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Muscling Up Global Support

Worldwide Terps Group Provides Guidance, Community for International Student-Athletes

By Annie Krakower

members of Worldwide Terps put hands together

Worldwide Terps, a Maryland Athletics group that supports dozens of international student-athletes, hosts events throughout the year to build a sense of community.

Photo by Mackenzie Miles/Maryland Athletics

One of the biggest leaps long jumper Ashley Germain ’23 had to make when she arrived at the University of Maryland from her home in Montreal was clearing the bureaucracy to get a Social Security card.

For golfer Karla Elena Vázquez Setzer ’24, it was the little things—the early timing of meals, the different food—that amplified her culture shock after moving from Tabasco, Mexico.

To navigate the challenges and rewards of living, studying and competing in a new country, they got involved with Worldwide Terps, a group within Maryland Athletics that supports dozens of international student-athletes.

“It’s very valuable knowing that there is a community out there of people that are just like you, in the same spot, where family is very far away, where there is cultural sensitivity and empathy,” said Vázquez Setzer, now president of Worldwide Terps.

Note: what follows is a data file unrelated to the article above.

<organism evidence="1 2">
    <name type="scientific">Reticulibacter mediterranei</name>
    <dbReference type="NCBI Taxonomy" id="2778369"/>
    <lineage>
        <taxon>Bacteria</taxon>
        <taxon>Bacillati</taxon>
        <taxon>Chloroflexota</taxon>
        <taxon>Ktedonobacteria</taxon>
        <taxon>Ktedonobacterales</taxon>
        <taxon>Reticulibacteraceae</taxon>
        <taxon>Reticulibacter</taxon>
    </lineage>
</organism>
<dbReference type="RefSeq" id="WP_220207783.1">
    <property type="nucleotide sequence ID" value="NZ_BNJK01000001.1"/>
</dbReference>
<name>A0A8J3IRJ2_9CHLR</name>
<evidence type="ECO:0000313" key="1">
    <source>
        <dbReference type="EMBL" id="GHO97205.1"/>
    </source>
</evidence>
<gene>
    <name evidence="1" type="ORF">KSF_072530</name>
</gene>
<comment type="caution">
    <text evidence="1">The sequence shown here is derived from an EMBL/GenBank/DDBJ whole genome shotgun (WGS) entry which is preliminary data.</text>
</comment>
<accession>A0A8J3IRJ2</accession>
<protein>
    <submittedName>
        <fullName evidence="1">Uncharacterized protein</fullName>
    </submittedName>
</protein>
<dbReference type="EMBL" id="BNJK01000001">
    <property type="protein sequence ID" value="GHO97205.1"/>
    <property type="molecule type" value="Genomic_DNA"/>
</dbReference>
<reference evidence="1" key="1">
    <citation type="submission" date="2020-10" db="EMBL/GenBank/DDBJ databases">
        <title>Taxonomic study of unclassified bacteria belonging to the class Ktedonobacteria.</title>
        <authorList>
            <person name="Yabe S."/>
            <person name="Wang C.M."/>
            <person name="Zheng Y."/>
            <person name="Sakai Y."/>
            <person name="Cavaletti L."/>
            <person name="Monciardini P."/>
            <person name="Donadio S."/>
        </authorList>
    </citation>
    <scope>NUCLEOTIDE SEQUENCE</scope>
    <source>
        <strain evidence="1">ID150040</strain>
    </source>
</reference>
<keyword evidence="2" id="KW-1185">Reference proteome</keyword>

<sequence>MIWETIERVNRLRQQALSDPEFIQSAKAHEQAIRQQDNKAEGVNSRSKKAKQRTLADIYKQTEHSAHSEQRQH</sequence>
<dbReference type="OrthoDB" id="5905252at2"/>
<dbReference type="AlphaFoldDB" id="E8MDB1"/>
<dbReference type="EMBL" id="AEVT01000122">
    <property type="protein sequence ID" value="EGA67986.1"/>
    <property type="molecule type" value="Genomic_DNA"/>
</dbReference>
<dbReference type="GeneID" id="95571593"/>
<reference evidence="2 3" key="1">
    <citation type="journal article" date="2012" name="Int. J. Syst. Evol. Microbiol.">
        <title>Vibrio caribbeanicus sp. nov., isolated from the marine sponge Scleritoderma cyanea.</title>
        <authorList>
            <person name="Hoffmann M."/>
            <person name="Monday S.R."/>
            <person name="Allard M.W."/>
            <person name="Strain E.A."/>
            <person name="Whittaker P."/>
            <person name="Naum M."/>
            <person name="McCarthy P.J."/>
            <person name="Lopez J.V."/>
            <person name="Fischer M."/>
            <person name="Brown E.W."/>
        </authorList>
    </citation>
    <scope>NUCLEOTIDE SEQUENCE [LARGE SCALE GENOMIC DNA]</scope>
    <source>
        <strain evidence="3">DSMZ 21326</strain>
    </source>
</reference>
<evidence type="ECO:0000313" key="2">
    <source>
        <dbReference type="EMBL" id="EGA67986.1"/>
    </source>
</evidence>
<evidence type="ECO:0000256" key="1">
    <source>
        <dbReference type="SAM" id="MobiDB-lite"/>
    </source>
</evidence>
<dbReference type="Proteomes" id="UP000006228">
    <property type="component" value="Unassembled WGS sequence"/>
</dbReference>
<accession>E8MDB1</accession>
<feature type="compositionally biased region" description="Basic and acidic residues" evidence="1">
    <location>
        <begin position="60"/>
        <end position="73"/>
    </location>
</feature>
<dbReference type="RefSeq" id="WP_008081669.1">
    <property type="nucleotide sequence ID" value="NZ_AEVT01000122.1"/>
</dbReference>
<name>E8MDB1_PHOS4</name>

Founded in 2018 by Italian women’s golfer Ludovica Farina ’20, the program—which includes Terps from Costa Rica, Jamaica, the Netherlands and beyond—has evolved to include practical guidance and community-building events. On the logistics side, the group created a workbook that lays out the steps to get a Social Security number, Maryland driver’s license and other documents, and it worked with International Students and Scholar Services at career meetups to explore on-campus employment options. This year, Worldwide Terps also partnered with TerpTax, a nonprofit that provides free tax preparation services.

Group events foster a sense of belonging, including welcome parties to kick off the academic year and 2022’s inaugural Thanksgiving dinner, featuring traditional American and international cuisines.

“Internationals, they usually don’t have time to go back home (during the U.S. holiday). ... You’re on campus by yourself because everyone’s with their family, so it can be a little rough,” said Germain, the group’s former president. “Worldwide Terps is like our second family.”

As it grows to include the more than 50 international student-athletes at UMD, members rely on the input of Maryland Made, Maryland Athletics’ student-athlete development unit, which works to empower Terps to become leaders on and off the playing field and make Maryland feel like home.



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